Quote of the day. “The Italian-French relationship is symbolised by a scissor, sometimes wide and sometimes narrow: the Quirinal Treaty is a way to prevent it from opening too wide.” Thus spoke Giampiero Massolo, President of the Italian Institute for International Politics Studies (ISPI), referring to the year-old bilateral cooperation agreement that reshaped the ties between Rome and Paris.
- Mr Massolo was speaking at the press conference that followed the closed-doors Aspen Forum event, “Italy and France one year after the Quirinal Treaty – The challenges of sovereignty and geopolitical challenges,” held on Friday at the French Embassy in Rome.
- “The idea of this meeting was to create a special relationship between Aspen France and Italy to help the relationship between the two countries,” explained Jean-Luc Allavena, president of Aspen Institute France. “The Aspen Institute is a place where we can think of having a relationship between all sectors to do things.”
Taking stock of the Treaty’s impact – and the wider European context around it – was the panel’s intended goal. Thus, conversations centred on energy, security, European sovereignty and, of course, relations between Rome and Paris, as well as the geopolitical challenges facing the continent – namely, the war in Ukraine, the future of relations with China and the threats and opportunities coming from the shared Mediterranean Sea.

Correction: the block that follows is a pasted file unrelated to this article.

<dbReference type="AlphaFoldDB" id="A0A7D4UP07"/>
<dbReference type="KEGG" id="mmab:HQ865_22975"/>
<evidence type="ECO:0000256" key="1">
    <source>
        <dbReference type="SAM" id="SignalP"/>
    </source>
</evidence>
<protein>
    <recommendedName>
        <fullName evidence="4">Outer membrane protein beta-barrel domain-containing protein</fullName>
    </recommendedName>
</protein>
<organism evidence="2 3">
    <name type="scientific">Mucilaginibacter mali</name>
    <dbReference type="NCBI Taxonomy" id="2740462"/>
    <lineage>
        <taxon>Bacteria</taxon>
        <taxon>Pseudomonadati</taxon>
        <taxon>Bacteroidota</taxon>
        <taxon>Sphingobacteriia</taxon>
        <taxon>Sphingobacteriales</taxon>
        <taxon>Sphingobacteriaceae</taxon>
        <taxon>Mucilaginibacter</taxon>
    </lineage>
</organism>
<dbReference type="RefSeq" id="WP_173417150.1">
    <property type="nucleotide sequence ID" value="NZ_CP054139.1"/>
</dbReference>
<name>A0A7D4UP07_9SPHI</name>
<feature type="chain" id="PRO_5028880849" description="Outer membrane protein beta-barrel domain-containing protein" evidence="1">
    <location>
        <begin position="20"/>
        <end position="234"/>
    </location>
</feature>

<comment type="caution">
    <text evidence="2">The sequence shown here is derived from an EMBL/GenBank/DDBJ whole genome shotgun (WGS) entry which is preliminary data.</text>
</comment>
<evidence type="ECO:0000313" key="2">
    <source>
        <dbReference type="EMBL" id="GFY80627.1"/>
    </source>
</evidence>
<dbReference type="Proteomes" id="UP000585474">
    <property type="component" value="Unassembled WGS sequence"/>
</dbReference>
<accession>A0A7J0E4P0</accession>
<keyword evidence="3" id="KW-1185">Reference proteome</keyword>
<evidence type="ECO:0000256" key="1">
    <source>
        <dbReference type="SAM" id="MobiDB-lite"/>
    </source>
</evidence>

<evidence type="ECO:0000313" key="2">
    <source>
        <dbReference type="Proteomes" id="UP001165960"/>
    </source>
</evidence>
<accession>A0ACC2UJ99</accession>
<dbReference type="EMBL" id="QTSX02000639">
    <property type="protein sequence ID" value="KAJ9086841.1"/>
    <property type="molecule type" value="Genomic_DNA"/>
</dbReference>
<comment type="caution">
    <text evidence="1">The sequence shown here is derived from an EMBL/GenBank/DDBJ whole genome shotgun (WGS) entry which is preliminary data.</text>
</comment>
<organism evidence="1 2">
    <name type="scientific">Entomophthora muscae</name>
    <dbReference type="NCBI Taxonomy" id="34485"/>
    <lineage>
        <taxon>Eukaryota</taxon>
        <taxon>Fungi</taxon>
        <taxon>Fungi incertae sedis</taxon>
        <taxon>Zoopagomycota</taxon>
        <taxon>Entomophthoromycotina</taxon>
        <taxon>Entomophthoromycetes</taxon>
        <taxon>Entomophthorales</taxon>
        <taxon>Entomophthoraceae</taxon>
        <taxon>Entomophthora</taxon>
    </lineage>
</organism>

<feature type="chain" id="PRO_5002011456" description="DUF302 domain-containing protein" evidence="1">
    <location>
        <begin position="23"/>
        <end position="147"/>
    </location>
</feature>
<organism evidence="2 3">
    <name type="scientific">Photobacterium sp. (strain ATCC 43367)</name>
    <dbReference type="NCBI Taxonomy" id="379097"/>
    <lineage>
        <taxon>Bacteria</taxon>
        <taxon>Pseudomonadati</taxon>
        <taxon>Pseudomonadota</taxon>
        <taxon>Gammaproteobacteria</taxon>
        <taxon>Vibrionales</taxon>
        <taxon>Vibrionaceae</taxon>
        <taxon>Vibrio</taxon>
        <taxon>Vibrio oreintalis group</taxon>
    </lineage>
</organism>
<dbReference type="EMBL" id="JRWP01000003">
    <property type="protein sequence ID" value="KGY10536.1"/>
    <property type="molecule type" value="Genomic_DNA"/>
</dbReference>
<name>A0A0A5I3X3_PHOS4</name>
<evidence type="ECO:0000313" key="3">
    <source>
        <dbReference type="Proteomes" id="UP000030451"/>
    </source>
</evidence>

- Panellists included Foreign Minister Antonio Tajani, Economy Minister Giancarlo Giorgetti, French Minister for European Affairs Laurence Boone, Eni CEO Claudio Descalzi, and the respective Italian and French ambassadors, Emanuela D’Alessandro and Christian Masset.
- Italian President Sergio Mattarella highlighted the meeting’s importance via message. “The Forum constitutes a valuable opportunity to deepen many aspects of a relationship of extraordinary strategic importance, on a bilateral level as well as in the European context and on the global agenda,” said the Head of State.
Let’s talk Europe. There is no progress for the European Union that “goes beyond the progress of individual countries,” remarked Mr Massolo. “In this perspective, strong member States working together strengthen the EU and succeed in achieving critical mass.”
- “Europe is strong if it opts for a mechanism that avoids vetoes,” said Lorenzo Bini Smaghi, president of Societé Generale, remarking that the shared experience on deciding on health and vaccines is the base to slowly getting to the majority and overcoming unanimity in the EU.
- A position echoed by Giulio Tremonti, president of Aspen Italia and chairman of the Foreign Affairs Commission of the Chamber of Deputies, who recalled how the EU was created by a crisis and how crises have often been the engine of integration. So much so that “it is possible that European defence will develop from war. Hard to say how long this will take, but this is the European way.”